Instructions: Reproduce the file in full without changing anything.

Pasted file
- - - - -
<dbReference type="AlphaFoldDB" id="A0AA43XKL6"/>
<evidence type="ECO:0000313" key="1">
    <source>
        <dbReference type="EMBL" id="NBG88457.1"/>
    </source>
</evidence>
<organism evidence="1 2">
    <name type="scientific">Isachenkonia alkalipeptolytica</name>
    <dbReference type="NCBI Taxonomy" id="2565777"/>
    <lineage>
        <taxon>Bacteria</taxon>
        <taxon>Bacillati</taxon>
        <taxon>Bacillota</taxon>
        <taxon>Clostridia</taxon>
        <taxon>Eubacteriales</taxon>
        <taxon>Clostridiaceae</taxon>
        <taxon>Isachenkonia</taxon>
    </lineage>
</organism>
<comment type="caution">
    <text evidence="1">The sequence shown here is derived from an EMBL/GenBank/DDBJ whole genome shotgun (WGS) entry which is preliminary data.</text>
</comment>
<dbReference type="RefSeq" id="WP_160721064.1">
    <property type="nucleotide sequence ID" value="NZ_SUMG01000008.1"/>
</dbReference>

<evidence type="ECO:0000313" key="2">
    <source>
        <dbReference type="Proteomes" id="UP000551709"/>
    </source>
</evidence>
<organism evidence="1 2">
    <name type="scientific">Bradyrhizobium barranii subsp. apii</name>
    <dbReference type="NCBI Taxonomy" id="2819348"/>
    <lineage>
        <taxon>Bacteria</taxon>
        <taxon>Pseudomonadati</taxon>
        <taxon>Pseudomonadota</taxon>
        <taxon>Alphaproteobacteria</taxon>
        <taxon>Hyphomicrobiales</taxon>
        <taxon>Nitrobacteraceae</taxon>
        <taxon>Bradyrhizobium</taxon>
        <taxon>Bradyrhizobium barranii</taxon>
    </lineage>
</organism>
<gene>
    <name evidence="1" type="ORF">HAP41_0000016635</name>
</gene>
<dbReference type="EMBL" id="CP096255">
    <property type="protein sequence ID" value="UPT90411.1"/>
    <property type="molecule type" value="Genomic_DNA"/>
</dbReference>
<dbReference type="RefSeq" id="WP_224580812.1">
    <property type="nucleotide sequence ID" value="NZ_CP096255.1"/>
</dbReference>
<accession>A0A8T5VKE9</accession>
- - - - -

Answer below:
<dbReference type="AlphaFoldDB" id="A0AA43XKL6"/>
<evidence type="ECO:0000313" key="1">
    <source>
        <dbReference type="EMBL" id="NBG88457.1"/>
    </source>
</evidence>
<organism evidence="1 2">
    <name type="scientific">Isachenkonia alkalipeptolytica</name>
    <dbReference type="NCBI Taxonomy" id="2565777"/>
    <lineage>
        <taxon>Bacteria</taxon>
        <taxon>Bacillati</taxon>
        <taxon>Bacillota</taxon>
        <taxon>Clostridia</taxon>
        <taxon>Eubacteriales</taxon>
        <taxon>Clostridiaceae</taxon>
        <taxon>Isachenkonia</taxon>
    </lineage>
</organism>
<comment type="caution">
    <text evidence="1">The sequence shown here is derived from an EMBL/GenBank/DDBJ whole genome shotgun (WGS) entry which is preliminary data.</text>
</comment>
<dbReference type="RefSeq" id="WP_160721064.1">
    <property type="nucleotide sequence ID" value="NZ_SUMG01000008.1"/>
</dbReference>

<evidence type="ECO:0000313" key="2">
    <source>
        <dbReference type="Proteomes" id="UP000551709"/>
    </source>
</evidence>
<organism evidence="1 2">
    <name type="scientific">Bradyrhizobium barranii subsp. apii</name>
    <dbReference type="NCBI Taxonomy" id="2819348"/>
    <lineage>
        <taxon>Bacteria</taxon>
        <taxon>Pseudomonadati</taxon>
        <taxon>Pseudomonadota</taxon>
        <taxon>Alphaproteobacteria</taxon>
        <taxon>Hyphomicrobiales</taxon>
        <taxon>Nitrobacteraceae</taxon>
        <taxon>Bradyrhizobium</taxon>
        <taxon>Bradyrhizobium barranii</taxon>
    </lineage>
</organism>
<gene>
    <name evidence="1" type="ORF">HAP41_0000016635</name>
</gene>
<dbReference type="EMBL" id="CP096255">
    <property type="protein sequence ID" value="UPT90411.1"/>
    <property type="molecule type" value="Genomic_DNA"/>
</dbReference>
<dbReference type="RefSeq" id="WP_224580812.1">
    <property type="nucleotide sequence ID" value="NZ_CP096255.1"/>
</dbReference>
<accession>A0A8T5VKE9</accession>